At the house of moral philosopher Richard Price, 54 Newington Green, Mary became involved with the intellectual radicals who met there, including American Founding Fathers Benjamin Franklin and Thomas Jefferson, philosopher David Hume, political reformer John Horne Tooke, publisher Joseph Johnson and revolutionary Thomas Paine. She also met the man who would later become her husband: philosopher William Godwin.

The group proved fundamental in forming Mary’s own philosophies. “Through reading their works she came to theorise her personal sense of outrage at her childhood experience of family tyranny and gender discrimination,” says Janet Todd, President of Lucy Cavendish College, Cambridge, and author of Mary Wollstonecraft: A Revolutionary Life.

After the collapse of the school at Newington Green and a few short-lived stints as a lady’s companion and governess, Mary decided to pursue a career as an author – a radical choice for a time in which very few women were able to make a living from writing.

In 1790, she became famous almost overnight after the publication of the anti-monarchist A Vindication of the Rights of Men, a cutting response to Edmund Burke’s conservative Reflections on the Revolution in France.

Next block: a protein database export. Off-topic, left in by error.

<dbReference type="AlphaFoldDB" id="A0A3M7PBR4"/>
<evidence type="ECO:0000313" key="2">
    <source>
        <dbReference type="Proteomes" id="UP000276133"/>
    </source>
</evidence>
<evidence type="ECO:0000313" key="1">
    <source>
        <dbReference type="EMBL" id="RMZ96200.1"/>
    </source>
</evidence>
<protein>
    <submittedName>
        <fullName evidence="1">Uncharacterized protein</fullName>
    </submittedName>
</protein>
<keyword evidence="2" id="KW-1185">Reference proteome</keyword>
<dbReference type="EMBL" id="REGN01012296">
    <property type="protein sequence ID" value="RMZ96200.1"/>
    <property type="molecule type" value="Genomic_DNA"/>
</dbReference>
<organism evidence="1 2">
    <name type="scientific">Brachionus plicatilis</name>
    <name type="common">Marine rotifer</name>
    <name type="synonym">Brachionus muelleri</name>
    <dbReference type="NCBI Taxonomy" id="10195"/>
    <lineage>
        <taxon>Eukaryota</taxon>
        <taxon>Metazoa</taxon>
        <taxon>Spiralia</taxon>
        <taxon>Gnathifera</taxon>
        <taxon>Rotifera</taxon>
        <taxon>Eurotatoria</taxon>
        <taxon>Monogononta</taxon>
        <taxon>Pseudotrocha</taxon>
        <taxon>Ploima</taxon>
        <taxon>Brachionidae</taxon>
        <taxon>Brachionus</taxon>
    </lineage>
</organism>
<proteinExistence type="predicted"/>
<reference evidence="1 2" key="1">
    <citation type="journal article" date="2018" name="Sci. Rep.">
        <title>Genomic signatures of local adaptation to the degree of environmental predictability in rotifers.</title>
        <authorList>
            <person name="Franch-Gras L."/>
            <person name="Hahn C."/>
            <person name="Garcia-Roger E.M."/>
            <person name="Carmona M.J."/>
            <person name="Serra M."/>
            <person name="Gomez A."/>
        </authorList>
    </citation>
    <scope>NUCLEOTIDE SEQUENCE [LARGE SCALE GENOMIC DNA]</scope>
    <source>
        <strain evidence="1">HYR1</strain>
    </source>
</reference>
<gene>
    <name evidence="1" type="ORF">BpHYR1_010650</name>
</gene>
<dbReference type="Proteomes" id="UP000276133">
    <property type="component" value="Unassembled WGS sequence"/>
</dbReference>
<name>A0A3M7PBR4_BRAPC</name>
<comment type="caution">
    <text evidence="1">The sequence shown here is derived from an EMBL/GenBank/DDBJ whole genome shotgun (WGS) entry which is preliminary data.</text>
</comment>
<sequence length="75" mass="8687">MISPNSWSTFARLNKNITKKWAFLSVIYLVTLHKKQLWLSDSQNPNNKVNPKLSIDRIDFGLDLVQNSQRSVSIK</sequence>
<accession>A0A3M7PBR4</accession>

Two years later, she went on to publish one of the earliest works of feminist philosophy and her most seminal work: A Vindication of the Rights of Woman. Written in response to Jean-Jacques Rousseau’s Emile, Wollstonecraft argued that women were not wholly inferior to men, but only appeared so because their lack of education left them in a state of “ignorance and slavish dependence”.

The work was well reviewed and was published in America and translated into French, and contemporary writers such as Anna Barbauld and Mary Robinson referred to it in their own writing.